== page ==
Document Type

Honors Paper


Ann Devlin

Publication Date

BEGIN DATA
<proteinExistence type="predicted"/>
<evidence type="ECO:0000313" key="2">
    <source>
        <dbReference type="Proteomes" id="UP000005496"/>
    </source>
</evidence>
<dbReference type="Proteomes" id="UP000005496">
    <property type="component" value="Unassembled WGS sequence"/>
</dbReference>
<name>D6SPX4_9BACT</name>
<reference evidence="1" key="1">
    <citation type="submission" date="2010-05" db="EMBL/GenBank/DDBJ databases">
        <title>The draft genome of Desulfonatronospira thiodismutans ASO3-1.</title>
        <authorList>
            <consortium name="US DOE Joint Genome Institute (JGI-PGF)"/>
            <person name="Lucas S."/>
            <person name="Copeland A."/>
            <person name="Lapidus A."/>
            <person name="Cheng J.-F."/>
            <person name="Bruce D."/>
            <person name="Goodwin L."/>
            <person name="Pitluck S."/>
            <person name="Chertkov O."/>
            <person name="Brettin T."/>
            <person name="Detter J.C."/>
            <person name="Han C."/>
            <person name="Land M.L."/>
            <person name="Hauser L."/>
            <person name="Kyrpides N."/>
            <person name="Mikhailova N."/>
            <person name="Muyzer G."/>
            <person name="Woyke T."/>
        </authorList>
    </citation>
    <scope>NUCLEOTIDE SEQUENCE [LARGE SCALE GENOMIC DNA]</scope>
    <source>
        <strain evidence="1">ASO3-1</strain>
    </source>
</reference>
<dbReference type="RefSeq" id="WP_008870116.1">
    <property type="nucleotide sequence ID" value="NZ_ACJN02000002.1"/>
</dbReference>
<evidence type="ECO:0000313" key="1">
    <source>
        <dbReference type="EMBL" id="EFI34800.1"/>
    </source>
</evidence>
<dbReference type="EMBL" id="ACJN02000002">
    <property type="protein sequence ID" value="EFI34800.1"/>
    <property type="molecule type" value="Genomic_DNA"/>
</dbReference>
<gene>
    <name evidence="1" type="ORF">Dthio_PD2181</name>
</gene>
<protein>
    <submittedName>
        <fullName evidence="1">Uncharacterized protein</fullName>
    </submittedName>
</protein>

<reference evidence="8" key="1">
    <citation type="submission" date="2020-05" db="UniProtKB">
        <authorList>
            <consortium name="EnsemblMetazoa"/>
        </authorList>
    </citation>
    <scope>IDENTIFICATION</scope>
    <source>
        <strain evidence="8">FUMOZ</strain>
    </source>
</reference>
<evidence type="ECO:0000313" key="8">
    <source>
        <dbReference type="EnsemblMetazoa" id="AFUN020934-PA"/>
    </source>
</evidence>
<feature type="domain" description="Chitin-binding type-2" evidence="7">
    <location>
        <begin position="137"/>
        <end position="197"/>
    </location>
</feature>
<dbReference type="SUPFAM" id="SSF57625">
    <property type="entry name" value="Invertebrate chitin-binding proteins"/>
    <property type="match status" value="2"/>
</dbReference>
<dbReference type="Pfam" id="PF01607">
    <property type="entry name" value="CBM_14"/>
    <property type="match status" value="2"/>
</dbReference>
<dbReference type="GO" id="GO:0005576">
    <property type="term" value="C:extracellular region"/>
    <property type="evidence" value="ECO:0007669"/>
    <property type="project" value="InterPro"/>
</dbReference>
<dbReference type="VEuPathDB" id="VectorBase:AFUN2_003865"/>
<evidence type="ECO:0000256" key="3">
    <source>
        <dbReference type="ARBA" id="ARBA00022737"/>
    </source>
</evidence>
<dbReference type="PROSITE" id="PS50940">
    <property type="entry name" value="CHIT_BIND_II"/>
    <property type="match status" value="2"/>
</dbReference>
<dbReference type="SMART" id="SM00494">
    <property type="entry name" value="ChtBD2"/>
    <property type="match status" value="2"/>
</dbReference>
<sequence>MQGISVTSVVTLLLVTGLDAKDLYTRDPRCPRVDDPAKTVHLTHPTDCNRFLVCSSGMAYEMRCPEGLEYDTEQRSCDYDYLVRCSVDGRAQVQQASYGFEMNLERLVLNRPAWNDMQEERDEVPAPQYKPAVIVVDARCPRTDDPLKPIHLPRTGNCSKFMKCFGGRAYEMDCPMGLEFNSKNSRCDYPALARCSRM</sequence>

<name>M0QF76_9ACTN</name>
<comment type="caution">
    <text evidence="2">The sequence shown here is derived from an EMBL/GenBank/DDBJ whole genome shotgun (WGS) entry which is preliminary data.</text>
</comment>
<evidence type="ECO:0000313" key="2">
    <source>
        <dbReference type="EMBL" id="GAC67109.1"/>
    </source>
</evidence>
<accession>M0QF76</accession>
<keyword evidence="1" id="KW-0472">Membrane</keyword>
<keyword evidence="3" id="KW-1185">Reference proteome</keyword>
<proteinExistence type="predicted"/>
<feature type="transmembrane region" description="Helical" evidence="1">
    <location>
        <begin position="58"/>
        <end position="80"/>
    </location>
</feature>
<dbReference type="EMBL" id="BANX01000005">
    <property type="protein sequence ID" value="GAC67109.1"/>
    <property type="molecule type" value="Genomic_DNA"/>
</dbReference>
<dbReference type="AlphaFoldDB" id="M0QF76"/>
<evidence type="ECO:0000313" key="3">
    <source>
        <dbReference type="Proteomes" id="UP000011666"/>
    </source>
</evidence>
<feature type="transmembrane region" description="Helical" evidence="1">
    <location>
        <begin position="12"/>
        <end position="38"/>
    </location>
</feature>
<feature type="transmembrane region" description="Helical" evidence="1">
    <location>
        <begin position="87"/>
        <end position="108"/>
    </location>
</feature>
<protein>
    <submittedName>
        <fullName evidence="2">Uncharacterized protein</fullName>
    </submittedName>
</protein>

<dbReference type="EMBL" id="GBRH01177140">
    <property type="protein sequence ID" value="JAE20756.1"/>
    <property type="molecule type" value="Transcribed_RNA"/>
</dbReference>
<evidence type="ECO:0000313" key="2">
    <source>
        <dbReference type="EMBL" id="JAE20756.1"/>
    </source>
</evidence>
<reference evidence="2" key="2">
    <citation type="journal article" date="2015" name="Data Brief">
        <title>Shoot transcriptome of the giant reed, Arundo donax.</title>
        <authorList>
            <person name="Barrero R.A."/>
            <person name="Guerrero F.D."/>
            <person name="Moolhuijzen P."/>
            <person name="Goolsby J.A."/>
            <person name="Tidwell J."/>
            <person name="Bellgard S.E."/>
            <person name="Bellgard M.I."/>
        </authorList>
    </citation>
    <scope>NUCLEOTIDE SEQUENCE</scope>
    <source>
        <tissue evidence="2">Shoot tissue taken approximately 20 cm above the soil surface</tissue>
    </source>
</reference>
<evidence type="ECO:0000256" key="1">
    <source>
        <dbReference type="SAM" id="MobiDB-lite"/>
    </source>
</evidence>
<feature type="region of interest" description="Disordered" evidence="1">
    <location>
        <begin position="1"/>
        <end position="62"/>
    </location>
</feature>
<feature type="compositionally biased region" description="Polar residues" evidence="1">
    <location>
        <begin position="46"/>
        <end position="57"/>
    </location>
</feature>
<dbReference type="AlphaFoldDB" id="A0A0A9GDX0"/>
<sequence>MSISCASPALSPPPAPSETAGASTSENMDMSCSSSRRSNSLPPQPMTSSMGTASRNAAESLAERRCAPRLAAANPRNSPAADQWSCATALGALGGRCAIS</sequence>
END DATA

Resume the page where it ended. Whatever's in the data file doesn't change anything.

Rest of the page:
The present study investigated the relationship between social media posting behavior and sleep quality in a population of college students (N = 30) over 5 nights. Sleep duration and number of nightly disruptions were used to measure sleep quality using a smartphone app, SleepScore, that participants downloaded prior to the study. Every day after recording their sleep participants were presented with a “prompt word” and asked to make a post related to their respective prompt on the anonymous social media network Yik-Yak. A content analysis was then performed with the assistance of an independent coder in order to categorize the posts according to common themes and rate them on a scale of perceived negativity/positivity. I hypothesized that students who experience a poorer quality of sleep will subsequently make posts on Yik-Yak that would be perceived more negatively by the raters. While this hypothesis was not supported, a significant difference was observed in the relationship between the gender of the participant and how negative their posts are, with males writing more negative Yik-Yak posts than females. Existing literature regarding gender disparities in social media behavior is discussed.

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